Because the cuprate superconductors are doped Mott insulators, it would be advantageous to solve even a toy model that exhibits both Mottness and superconductivity. We consider the Hatsugai–Kohmoto model1,2, an exactly solvable system that is a prototypical Mott insulator. Upon either doping or reducing the interaction strength, our exact calculations show that the system becomes a non-Fermi liquid metal with a superconducting instability. In the presence of a weak pairing interaction, the instability produces a thermal transition to a superconducting phase, which is distinct from the traditional state described by Bardeen–Cooper–Schrieffer (BCS) theory, as evidenced by a gap-to-transition temperature ratio exceeding the universal BCS limit. The elementary excitations of this superconductor are not Bogoliubov quasiparticles but rather superpositions of doublons and holons, composite excitations that show that the superconducting ground state of the doped Mott insulator inherits the non-Fermi liquid character of the normal state. An unexpected feature of this model is that it exhibits a superconductivity-induced transfer of spectral weight from high to low energies, as seen in the cuprates3, as well as a suppression of the superfluid density relative to that in BCS theory.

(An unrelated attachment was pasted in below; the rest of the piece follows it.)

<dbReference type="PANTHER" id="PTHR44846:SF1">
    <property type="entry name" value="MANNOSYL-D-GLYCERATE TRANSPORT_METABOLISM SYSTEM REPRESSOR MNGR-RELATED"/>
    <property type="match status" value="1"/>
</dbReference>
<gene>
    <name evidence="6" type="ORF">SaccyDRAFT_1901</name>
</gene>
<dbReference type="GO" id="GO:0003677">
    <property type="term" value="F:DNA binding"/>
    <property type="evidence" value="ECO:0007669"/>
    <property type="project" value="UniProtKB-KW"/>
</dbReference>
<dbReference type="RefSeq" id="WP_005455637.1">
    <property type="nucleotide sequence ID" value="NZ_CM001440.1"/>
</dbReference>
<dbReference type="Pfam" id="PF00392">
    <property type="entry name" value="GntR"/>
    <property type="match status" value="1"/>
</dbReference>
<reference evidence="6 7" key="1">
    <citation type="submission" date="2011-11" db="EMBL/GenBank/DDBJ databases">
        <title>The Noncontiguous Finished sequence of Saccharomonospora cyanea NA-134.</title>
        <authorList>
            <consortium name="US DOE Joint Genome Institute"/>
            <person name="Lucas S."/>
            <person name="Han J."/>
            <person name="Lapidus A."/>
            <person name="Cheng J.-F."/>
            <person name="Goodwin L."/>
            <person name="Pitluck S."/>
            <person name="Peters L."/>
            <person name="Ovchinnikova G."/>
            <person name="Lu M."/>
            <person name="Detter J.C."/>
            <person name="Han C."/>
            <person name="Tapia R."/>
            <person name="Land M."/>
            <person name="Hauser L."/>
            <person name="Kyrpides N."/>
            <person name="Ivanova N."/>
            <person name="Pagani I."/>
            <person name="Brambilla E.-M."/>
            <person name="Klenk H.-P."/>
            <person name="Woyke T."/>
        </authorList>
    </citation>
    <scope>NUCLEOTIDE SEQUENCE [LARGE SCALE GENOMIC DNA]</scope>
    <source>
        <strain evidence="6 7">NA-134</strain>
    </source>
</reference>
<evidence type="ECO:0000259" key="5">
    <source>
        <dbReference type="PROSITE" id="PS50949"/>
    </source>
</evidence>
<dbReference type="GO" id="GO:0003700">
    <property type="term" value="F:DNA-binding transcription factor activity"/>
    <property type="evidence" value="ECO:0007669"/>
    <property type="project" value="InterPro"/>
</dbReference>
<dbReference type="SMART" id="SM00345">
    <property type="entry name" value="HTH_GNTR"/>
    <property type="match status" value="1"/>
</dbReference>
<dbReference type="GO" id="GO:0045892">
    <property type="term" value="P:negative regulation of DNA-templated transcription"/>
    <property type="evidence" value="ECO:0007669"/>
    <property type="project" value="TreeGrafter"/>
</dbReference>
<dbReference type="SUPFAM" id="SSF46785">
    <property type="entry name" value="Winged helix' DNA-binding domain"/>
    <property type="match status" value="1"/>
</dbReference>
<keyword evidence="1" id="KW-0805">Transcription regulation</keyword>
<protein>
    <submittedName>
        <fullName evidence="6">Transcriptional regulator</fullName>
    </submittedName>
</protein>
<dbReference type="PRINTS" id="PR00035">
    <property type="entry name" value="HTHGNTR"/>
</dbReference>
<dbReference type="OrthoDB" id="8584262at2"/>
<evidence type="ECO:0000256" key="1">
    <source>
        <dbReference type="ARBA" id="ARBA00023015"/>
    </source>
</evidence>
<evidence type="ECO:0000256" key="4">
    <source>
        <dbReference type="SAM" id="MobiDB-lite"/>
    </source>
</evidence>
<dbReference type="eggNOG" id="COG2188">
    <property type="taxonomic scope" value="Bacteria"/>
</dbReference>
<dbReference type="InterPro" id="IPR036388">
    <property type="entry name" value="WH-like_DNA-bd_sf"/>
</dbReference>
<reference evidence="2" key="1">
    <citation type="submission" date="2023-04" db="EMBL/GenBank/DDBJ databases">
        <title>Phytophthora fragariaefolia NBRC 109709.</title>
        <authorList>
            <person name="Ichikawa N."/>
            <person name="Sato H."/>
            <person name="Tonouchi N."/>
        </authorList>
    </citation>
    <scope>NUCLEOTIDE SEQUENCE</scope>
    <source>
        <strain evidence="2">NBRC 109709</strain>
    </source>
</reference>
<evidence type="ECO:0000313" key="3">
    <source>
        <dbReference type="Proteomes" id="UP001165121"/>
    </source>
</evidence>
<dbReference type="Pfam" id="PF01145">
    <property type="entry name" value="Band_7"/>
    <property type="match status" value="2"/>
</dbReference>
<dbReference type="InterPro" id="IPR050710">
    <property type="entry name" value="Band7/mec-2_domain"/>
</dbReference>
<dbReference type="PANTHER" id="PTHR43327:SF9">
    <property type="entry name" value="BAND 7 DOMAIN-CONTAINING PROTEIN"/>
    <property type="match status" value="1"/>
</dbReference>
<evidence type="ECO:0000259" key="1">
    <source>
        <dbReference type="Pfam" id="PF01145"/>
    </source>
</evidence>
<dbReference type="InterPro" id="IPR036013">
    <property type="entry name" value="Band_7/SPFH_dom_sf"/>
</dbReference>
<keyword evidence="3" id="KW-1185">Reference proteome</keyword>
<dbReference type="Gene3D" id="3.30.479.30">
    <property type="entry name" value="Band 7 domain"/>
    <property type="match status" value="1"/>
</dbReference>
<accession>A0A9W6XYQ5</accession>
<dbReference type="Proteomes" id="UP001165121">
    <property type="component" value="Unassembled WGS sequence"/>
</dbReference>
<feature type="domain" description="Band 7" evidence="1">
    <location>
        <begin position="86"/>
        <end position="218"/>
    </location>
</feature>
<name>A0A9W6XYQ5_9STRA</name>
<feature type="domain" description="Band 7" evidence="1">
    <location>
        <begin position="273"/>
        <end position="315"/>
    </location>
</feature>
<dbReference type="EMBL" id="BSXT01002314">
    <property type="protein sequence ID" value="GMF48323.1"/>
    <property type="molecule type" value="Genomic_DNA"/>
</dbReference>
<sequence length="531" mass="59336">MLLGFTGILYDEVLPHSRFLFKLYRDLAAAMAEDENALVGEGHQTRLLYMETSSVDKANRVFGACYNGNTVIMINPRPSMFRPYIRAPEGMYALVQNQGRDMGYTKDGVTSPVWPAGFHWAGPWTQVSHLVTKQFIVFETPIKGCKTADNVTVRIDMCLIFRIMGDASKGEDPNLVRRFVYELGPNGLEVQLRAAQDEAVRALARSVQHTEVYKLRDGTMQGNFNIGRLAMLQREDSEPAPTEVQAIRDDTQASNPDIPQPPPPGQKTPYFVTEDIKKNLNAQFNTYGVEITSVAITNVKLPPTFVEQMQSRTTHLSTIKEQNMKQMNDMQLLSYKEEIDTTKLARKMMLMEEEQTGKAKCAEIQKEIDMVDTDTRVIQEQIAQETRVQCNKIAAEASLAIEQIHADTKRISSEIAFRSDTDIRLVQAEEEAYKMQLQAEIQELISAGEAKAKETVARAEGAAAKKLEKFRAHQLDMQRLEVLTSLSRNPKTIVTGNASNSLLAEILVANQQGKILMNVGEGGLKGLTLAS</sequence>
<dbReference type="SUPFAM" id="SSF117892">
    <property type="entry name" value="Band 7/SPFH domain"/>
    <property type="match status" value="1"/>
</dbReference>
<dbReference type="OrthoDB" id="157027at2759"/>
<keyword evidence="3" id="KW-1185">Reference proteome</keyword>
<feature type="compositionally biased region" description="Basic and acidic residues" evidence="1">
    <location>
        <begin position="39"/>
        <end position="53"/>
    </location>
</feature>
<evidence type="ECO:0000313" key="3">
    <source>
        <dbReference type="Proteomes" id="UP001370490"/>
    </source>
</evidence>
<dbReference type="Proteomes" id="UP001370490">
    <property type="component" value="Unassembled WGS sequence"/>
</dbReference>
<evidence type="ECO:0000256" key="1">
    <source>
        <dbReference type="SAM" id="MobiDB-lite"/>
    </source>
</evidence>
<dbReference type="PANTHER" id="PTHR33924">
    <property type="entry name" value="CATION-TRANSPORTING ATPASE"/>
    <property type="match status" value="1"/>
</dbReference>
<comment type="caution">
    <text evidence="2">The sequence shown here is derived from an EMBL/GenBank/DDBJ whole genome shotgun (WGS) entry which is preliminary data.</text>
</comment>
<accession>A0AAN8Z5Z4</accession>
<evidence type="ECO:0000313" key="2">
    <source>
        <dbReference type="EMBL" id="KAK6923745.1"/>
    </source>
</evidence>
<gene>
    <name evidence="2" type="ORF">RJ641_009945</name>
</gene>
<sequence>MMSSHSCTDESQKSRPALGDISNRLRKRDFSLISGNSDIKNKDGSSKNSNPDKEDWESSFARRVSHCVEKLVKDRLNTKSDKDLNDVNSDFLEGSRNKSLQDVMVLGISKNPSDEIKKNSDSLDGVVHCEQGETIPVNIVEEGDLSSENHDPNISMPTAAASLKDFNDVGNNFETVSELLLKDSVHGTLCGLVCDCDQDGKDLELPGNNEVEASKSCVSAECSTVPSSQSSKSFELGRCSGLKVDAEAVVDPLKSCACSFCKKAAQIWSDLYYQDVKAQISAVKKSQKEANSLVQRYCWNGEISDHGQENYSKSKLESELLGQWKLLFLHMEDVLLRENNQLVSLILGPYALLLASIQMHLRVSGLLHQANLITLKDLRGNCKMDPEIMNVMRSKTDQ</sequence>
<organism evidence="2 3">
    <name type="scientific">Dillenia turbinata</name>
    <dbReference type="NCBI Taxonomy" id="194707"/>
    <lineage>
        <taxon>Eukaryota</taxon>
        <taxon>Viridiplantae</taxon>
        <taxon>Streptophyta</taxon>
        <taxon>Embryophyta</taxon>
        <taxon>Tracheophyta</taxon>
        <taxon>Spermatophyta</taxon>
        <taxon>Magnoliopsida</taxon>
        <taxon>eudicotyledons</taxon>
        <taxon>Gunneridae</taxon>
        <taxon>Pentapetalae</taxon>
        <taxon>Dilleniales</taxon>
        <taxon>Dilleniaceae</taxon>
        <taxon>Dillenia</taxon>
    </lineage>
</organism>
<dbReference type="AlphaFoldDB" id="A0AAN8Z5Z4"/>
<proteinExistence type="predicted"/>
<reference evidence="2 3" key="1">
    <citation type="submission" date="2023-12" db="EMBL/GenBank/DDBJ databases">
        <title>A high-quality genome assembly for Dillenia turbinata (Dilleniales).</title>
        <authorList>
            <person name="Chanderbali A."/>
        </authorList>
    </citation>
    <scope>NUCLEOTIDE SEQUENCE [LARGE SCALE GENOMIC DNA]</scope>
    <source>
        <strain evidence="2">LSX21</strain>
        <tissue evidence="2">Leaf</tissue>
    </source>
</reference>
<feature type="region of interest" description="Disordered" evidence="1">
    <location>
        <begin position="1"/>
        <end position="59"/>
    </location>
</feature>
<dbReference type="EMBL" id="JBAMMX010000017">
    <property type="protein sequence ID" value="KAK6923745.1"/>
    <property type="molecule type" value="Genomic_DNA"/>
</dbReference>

ASJC Scopus subject areas
- Physics and Astronomy(all)